In 1796, Troy became a village and in 1816, it became a city. Lansingburgh, to the north, became part of Troy in 1900. Prior to the arrival of Europeans, the Mohican Indians had a number of settlements along the Hudson River near the confluence with the Mohawk River; the land comprising the Poesten Kill and Wynants Kill areas were owned by two Mohican groups. The land around the Poesten Kill was called Panhooseck; the area around the Wynants Kill, was known as Paanpack, was owned by Peyhaunet. The land between the creeks, which makes up most of downtown and South Troy, was owned by Annape. South of the Wynants Kill and into present-day North Greenbush, the land was owned by Pachquolapiet; these parcels of land were sold to the Dutch between 1630 and 1657 and each purchase was overseen and signed by Skiwias, the sachem at the time. In total, more than 75 individual Mohicans were involved in deed signings in the 17th century; the site of the city was a part of Rensselaerswyck, a patroonship created by Kiliaen van Rensselaer.
Dirck Van der Heyden was one of the first settlers. In 1707, he purchased a farm of 65 acres. An early local legend that a Dutch girl had been kidnapped by an Indian male who did not want her to marry someone else gained some credence when two skeletons were found in a cave under Poestenkill Falls in the 1950s. One skeleton was Caucasian with an iron ring; the other was male. The name Troy was adopted in 1789 before which it had been known as Ashley's Ferry, the region was formed into the Town of Troy in 1791 from part of the Manor of Rensselaerswyck; the township included Grafton. Troy became a village in 1801 and was chartered as a city in 1816. In 1900, the city of Lansingburgh was merged into Troy. In the post-Revolutionary War years, as central New York was first settled, there was a strong trend to classical names, Troy's naming fits the same pattern as the New York cities of Syracuse, Utica, Ithaca, or the towns of Sempronius, Manlius, or dozens of other classically named towns to the west of Troy.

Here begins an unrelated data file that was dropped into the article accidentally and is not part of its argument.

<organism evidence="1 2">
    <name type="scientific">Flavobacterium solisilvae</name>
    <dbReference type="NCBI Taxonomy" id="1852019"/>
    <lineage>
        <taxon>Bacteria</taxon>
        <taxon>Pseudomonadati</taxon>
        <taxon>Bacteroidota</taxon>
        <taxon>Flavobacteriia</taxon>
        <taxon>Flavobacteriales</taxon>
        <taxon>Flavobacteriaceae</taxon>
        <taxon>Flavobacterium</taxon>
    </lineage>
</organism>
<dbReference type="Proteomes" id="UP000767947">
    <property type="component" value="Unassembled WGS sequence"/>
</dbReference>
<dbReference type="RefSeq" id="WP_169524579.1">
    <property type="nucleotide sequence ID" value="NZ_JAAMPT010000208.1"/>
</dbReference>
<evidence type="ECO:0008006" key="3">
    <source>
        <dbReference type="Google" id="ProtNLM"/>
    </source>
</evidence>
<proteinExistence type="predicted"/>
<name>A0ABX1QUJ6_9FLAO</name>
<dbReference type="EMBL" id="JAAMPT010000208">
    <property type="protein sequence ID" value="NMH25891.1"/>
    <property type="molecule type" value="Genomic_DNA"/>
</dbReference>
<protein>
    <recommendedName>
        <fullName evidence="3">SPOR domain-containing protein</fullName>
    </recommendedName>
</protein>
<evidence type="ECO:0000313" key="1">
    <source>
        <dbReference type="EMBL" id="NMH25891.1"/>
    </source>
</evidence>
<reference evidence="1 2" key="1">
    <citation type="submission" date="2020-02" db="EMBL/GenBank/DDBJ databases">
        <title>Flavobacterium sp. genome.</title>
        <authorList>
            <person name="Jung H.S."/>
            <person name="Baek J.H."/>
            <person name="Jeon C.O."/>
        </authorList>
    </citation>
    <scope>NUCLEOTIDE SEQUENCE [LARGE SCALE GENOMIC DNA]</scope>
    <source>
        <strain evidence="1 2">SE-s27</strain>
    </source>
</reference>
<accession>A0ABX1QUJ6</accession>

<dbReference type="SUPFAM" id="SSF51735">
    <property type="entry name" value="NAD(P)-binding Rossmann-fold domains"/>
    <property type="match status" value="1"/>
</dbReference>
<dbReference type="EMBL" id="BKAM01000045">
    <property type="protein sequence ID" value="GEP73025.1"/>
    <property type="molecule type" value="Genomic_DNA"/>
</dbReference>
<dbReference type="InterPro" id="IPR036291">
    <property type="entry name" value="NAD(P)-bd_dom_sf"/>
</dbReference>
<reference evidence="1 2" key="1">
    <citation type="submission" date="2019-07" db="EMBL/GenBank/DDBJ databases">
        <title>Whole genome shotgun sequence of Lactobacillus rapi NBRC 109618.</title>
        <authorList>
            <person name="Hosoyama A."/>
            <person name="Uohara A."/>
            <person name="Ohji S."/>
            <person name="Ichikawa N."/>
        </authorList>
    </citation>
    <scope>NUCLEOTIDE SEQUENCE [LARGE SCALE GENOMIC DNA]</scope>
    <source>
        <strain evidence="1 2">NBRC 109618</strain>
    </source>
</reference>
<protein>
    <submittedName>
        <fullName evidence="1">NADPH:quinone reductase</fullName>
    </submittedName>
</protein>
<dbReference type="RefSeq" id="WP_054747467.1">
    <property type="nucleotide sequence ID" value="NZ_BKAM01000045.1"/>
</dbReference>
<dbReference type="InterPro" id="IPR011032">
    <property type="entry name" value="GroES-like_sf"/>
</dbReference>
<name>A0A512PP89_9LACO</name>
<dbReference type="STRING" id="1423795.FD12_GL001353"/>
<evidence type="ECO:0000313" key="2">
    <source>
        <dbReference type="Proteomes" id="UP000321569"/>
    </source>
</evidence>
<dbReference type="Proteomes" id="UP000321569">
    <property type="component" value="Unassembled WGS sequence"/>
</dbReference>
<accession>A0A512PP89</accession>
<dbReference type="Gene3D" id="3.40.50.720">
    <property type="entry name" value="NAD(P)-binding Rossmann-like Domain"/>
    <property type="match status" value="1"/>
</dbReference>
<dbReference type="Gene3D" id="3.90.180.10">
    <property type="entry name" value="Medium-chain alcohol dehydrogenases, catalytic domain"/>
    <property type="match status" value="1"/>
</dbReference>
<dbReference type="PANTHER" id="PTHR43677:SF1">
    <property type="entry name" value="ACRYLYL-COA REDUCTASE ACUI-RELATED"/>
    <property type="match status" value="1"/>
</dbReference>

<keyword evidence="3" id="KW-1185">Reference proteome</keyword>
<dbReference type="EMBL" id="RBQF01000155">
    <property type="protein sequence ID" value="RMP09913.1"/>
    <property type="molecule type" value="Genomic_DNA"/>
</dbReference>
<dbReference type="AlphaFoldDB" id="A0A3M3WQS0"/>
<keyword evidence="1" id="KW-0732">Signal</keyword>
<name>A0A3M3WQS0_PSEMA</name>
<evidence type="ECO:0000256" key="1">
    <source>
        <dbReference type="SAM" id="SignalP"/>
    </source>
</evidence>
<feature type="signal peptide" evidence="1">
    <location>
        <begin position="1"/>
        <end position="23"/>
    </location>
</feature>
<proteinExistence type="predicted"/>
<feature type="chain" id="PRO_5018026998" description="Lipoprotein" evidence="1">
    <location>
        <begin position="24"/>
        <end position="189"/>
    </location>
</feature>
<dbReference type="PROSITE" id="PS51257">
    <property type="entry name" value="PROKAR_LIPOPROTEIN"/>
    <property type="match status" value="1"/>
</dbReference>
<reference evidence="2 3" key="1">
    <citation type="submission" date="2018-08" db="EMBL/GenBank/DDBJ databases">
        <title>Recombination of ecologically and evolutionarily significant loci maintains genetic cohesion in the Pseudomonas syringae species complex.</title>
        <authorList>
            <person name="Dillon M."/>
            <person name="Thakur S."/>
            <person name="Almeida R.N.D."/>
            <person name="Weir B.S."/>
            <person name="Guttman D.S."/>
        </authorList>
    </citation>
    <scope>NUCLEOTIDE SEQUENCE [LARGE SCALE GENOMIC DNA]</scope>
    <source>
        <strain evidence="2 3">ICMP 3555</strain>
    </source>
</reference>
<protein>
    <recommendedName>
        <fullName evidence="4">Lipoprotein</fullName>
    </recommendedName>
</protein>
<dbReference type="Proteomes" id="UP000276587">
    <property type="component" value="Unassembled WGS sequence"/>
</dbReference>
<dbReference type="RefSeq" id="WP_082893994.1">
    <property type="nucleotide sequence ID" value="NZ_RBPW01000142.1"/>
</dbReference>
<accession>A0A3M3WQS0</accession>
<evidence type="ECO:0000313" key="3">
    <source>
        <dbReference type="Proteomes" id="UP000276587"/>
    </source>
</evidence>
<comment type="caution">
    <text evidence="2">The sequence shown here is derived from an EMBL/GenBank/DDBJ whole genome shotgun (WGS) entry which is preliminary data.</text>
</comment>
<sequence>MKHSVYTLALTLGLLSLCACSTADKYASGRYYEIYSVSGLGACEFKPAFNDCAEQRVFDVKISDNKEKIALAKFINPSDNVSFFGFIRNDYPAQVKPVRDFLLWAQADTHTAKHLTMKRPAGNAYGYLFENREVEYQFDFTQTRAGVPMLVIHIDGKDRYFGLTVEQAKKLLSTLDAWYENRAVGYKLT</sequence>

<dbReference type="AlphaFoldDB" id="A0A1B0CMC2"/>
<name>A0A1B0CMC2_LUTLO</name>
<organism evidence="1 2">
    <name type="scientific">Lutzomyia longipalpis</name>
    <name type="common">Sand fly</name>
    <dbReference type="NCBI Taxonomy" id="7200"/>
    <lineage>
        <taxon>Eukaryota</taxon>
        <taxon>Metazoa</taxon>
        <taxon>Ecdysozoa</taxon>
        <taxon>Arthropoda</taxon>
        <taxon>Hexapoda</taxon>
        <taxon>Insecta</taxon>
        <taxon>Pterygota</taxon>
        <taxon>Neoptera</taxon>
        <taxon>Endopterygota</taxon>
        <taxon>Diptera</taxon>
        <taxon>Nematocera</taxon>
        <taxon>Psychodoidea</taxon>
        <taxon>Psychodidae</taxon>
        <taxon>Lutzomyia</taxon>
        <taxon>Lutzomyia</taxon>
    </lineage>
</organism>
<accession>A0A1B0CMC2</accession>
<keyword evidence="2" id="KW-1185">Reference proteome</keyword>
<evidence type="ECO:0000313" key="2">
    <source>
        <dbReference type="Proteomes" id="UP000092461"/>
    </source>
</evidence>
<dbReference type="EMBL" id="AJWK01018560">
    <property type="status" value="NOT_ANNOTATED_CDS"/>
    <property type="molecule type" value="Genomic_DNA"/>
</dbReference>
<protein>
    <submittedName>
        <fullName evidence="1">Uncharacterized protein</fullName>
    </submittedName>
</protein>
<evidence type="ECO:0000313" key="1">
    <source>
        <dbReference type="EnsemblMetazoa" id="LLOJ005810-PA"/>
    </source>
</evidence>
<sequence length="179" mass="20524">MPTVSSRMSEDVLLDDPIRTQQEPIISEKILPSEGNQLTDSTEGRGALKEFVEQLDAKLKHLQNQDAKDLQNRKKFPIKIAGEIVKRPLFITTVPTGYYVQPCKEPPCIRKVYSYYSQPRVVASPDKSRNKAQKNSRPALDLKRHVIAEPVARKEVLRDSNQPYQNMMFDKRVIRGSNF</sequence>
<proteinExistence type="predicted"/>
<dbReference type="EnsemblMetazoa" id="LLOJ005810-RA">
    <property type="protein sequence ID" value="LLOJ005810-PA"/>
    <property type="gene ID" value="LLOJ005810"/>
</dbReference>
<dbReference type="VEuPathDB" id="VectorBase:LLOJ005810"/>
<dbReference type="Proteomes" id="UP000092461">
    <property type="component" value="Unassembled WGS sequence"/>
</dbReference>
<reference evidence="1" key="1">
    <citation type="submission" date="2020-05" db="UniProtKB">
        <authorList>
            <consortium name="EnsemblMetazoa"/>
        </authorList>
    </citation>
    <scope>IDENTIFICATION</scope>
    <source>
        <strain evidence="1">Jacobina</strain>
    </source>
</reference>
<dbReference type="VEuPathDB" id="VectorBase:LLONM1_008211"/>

Northern and Western New York was a theater of the War of 1812, militia and regular army forces were led by Stephen Van Rensselaer of Troy. Quartermaster supplies were shipped through Troy. A local butcher and meat-packer named Samuel Wilson supplied the military, according to an unprovable legend, barrels stamped "U. S." were jokingly taken by the troops to stand for "Uncle Sam" meaning Wilson. Troy has since claimed to be the historical home of Uncle Sam. Through much of the 19th and into the early 20th century, Troy was not only one of the most prosperous cities in New York State, but one of the most prosperous cities in the entire country. Prior to its rise as an industrial center, Troy was the transshipment point for meat and vegetables from Vermont, which were sent by the Hudson River to New York City; the Federal Dam at Troy is the head of the tides in the Hudson River and Hudson River sloops and steamboats plied the river on a regular basis. This trade was vastly increased after the construction of the Erie Canal, with its eastern terminus directly across the Hudson from Troy at Cohoes in 1825.
Troy's one-time great wealth was produced in the steel industry, with the first American Bessemer converter erected on the Wyantskill, a stream with a falls in a small valley at the south end of the city. The industry first used iron ore from the Adirondacks. On, ore and coal from the Midwest was shipped on the Erie Canal to Troy, there processed before being sent on down the Hudson to New York City; the iron an